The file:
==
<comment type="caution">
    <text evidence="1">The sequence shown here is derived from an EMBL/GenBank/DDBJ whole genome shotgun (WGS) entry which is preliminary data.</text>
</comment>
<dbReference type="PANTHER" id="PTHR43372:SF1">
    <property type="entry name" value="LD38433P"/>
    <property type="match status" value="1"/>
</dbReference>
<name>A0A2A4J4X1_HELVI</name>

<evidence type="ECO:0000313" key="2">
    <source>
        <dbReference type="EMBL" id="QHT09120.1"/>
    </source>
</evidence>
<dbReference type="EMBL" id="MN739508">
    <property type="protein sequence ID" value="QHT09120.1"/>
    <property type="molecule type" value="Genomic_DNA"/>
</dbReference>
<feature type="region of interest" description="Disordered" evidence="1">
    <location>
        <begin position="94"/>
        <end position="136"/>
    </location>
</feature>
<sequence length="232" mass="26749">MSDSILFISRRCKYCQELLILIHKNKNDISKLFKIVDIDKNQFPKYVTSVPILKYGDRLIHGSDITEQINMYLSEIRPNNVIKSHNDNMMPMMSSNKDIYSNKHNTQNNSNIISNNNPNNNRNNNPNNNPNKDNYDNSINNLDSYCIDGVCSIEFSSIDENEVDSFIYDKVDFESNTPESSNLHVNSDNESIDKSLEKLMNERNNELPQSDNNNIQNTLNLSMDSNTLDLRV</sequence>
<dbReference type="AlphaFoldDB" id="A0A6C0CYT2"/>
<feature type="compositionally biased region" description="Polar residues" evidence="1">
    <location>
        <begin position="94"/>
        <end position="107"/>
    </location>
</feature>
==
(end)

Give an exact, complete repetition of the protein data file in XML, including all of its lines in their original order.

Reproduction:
<comment type="caution">
    <text evidence="1">The sequence shown here is derived from an EMBL/GenBank/DDBJ whole genome shotgun (WGS) entry which is preliminary data.</text>
</comment>
<dbReference type="PANTHER" id="PTHR43372:SF1">
    <property type="entry name" value="LD38433P"/>
    <property type="match status" value="1"/>
</dbReference>
<name>A0A2A4J4X1_HELVI</name>

<evidence type="ECO:0000313" key="2">
    <source>
        <dbReference type="EMBL" id="QHT09120.1"/>
    </source>
</evidence>
<dbReference type="EMBL" id="MN739508">
    <property type="protein sequence ID" value="QHT09120.1"/>
    <property type="molecule type" value="Genomic_DNA"/>
</dbReference>
<feature type="region of interest" description="Disordered" evidence="1">
    <location>
        <begin position="94"/>
        <end position="136"/>
    </location>
</feature>
<sequence length="232" mass="26749">MSDSILFISRRCKYCQELLILIHKNKNDISKLFKIVDIDKNQFPKYVTSVPILKYGDRLIHGSDITEQINMYLSEIRPNNVIKSHNDNMMPMMSSNKDIYSNKHNTQNNSNIISNNNPNNNRNNNPNNNPNKDNYDNSINNLDSYCIDGVCSIEFSSIDENEVDSFIYDKVDFESNTPESSNLHVNSDNESIDKSLEKLMNERNNELPQSDNNNIQNTLNLSMDSNTLDLRV</sequence>
<dbReference type="AlphaFoldDB" id="A0A6C0CYT2"/>
<feature type="compositionally biased region" description="Polar residues" evidence="1">
    <location>
        <begin position="94"/>
        <end position="107"/>
    </location>
</feature>